INDIANAPOLIS (USBWA) – Representing all of their peers across college basketball who have struggled with mental health, Saint Louis’ Terrence Hargrove and Utah State’s Connor Odom will share the 2023 Perry Wallace Most Courageous Award. Both have been open about the issues they have faced, helping create a dialogue about the challenges shared by many other athletes. Hargrove and Odom will be honored at the upcoming Men’s Final Four in Houston.
Hargrove, a junior from East St. Louis, Ill., went public went public about his difficulty overcoming depression this fall. At one point he lost 15 pounds because of anxiety and his sudden lack of interest in basketball. In December, after receiving support from his teammates and parents, he posted on Twitter about how he’d recovered from his lowest point in hopes it would inspire others in similar situations.
“I made the Twitter post because I realized all the progress I’ve made in self-happiness,” Hargrove said in December. “I looked in the mirror and realized how much I’ve gained. I see myself glowing.”
Odom, a junior walk-on playing for his father Ryan, has been open about dealing with the combination of Lyme Disease, anxiety and obsessive-compulsive disorder. When he was 13, he would shower for hours to feel clean and found it difficult to leave home. He lost an entire season of high-school basketball to illness and has since walked on at Maryland and Utah State.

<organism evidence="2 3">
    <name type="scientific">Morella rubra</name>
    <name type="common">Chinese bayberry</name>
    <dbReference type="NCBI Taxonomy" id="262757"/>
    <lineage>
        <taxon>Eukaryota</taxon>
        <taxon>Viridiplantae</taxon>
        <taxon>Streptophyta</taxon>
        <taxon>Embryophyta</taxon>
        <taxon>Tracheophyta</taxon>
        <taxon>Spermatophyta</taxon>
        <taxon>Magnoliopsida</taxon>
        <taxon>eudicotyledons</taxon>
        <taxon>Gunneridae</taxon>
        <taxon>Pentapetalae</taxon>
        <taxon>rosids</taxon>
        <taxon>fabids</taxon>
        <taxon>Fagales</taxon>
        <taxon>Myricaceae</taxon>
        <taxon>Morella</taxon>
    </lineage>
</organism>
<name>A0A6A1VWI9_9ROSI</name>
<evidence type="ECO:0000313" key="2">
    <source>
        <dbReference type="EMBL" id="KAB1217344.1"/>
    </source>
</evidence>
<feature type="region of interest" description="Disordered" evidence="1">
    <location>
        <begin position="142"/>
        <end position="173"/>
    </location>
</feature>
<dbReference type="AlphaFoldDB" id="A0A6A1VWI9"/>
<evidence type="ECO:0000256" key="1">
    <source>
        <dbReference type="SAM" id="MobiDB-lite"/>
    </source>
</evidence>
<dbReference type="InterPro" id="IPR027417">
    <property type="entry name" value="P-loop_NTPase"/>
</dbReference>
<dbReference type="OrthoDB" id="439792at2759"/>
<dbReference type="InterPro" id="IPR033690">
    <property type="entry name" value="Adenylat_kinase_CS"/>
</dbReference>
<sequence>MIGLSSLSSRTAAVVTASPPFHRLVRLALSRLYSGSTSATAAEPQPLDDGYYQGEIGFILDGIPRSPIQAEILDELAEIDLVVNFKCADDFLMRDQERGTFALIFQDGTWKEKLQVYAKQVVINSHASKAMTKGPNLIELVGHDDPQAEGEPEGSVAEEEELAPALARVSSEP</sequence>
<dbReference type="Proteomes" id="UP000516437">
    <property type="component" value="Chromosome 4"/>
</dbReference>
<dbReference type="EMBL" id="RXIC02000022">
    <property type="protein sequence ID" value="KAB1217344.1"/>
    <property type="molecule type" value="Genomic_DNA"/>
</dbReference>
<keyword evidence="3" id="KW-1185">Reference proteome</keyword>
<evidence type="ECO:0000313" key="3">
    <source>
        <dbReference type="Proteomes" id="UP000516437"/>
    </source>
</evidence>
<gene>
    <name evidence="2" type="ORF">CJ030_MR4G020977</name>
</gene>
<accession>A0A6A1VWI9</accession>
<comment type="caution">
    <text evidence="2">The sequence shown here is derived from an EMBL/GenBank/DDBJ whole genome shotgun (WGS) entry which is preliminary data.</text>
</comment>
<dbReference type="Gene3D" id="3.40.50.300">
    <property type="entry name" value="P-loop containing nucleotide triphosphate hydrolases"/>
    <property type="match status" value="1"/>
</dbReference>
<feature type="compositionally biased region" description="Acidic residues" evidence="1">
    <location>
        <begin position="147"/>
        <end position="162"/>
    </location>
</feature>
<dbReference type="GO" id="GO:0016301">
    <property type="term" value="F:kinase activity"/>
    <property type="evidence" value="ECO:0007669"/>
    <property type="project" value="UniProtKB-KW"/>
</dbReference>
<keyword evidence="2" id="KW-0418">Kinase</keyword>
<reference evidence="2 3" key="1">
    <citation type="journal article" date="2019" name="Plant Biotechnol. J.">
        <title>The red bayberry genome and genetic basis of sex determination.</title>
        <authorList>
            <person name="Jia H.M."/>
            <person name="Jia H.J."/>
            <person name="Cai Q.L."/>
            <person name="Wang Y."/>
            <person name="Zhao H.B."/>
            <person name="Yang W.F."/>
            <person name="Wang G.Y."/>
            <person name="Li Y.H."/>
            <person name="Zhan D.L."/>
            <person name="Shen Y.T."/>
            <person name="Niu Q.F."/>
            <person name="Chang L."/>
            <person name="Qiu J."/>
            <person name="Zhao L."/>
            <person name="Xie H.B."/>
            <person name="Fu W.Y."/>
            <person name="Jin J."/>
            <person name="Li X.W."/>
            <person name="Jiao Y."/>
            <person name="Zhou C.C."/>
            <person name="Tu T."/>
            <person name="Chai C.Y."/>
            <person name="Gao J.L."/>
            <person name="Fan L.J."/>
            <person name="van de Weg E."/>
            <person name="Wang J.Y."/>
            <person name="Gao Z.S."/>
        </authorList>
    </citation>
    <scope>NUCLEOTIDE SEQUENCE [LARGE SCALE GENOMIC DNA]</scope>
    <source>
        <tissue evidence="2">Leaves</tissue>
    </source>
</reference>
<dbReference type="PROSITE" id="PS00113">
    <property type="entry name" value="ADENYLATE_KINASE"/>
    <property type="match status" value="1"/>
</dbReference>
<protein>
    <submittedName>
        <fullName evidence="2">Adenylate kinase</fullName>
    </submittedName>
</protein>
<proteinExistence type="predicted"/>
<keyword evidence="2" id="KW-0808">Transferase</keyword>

“Not a lot of people really know the ramifications of what Lyme disease can really do,” Odom said in 2020. “It didn’t cause me to feel physically sick. I felt a little bit tired, but it caused me to be mentally sick.”
The USBWA has presented a Most Courageous Award since the 1977-78 season. Last season, the men's Most Courageous Award was named in honor of Perry Wallace, the SEC's first Black athlete to play a full four-year career in any sport.
Since 2012, the association has also recognized winners from women's basketball with the Pat Summitt Most Courageous Award. This year’s Pat Summitt winner, Angelique Francis of Arkansas-Little Rock, has also spoken out about her experience overcoming abuse and mental-health issues and will be honored at the Women's Final Four in Dallas.
The USBWA chose Francis, Hargrove and Odom not only to honor their courage in coming forward to discuss their mental health and helping remove any stigma still associated with that, but to acknowledge the many issues college basketball players – and athletes in all sports – have faced before, during and after the pandemic.
The U.S. Basketball Writers Association was formed in 1956 at the urging of then-NCAA Executive Director Walter Byers. With some 900 members worldwide, it is one of the most influential organizations in college basketball. It has selected an All-America team since the 1956-57 season. For more information on the USBWA and its award programs, contact executive director Malcolm Moran at 814-574-1485.